State allocates $71M for S.F. health care 

San Francisco was awarded $71 million in funding for its new universal health care access program, which is slated to start enrolling The City’s poorest uninsured residents in July.

The award, from the state Department of Health Services, will be allocated to The City in three annual payments, each close to $24.4 million.

Mike Bowman, a spokesman for the state, said San Francisco sent in "one of the better applications" with its proposal to increase health care for the uninsured.

Called the San Francisco Health Access Program, or SFHAP, the ambitious plan aspires to provide affordable health care access for The City’s 82,000 uninsured residents at an annual cost of approximately $200 million. City officials propose to fund the plan by redirecting $104 million already used for medical care of the uninsured, and asking program participants to contribute another $56 million in sliding-scale premiums and point-of-service fees. An additional $28 million a year is expected to come from The City’s businesses that have employees who do not have employer-provided health care.

Another $10 million for the program was sought in additional state and federal funds, so the $24.4 million annual allocation more than meets that need.

"We were going to make it work anyway," Mayor Gavin Newsom said. "This substantial sum of money will only make this process more robust and move this initiative forward much sooner than we expected."

Business leaders have said the required spending will create a hardship on employers, particularly small businesses, since employers with 20 or more workers will be required to invest $1.06 to $1.60 per employee for each hour worked for health care.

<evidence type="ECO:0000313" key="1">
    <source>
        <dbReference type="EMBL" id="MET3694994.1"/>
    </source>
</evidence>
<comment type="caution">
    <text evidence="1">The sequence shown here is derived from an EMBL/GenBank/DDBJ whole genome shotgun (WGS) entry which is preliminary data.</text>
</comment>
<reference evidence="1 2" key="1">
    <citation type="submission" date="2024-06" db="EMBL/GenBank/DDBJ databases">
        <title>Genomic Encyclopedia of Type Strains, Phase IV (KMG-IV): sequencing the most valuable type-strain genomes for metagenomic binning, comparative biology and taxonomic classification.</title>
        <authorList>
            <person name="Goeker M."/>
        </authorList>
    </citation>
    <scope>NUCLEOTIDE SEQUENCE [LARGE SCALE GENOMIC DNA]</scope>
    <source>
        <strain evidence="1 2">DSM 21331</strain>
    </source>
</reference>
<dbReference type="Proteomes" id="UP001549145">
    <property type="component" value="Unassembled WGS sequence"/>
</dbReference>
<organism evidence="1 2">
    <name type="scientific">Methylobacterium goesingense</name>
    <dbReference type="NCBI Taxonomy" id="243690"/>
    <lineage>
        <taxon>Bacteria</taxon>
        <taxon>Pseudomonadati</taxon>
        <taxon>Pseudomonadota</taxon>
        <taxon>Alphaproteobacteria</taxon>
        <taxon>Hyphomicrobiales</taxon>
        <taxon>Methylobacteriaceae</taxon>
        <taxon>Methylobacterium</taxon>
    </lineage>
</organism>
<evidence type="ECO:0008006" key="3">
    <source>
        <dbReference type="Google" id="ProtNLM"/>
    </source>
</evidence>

"The program doesn’t work unless there’s a minimum floor of business expenditures from the private sector, otherwise the business community will have a perverse incentive to get rid of their health insurance," Newsom said.

San Francisco’s Golden Gate Restaurant Association filed a lawsuit over the legislation, claiming the employer-spending mandate violates federal law. The case has not come to court yet,but Newsom said The City is still moving full speed ahead.

At a community meeting about the SFHAP on Tuesday, the chief of the San Francisco Department of Public Health, Mitch Katz, said a few people at the lowest income levels would be enrolled in the program in July and August, "just for practice." Another 1,500 to 3,000 persons would be enrolled every month following, he said.

A proposal announced in January by Gov. Arnold Schwarzenegger to require all Californians to have health insurance and to subsidize coverage for the poor could also shift the amount of funding San Francisco receives for health care, as well as the number of uninsured.

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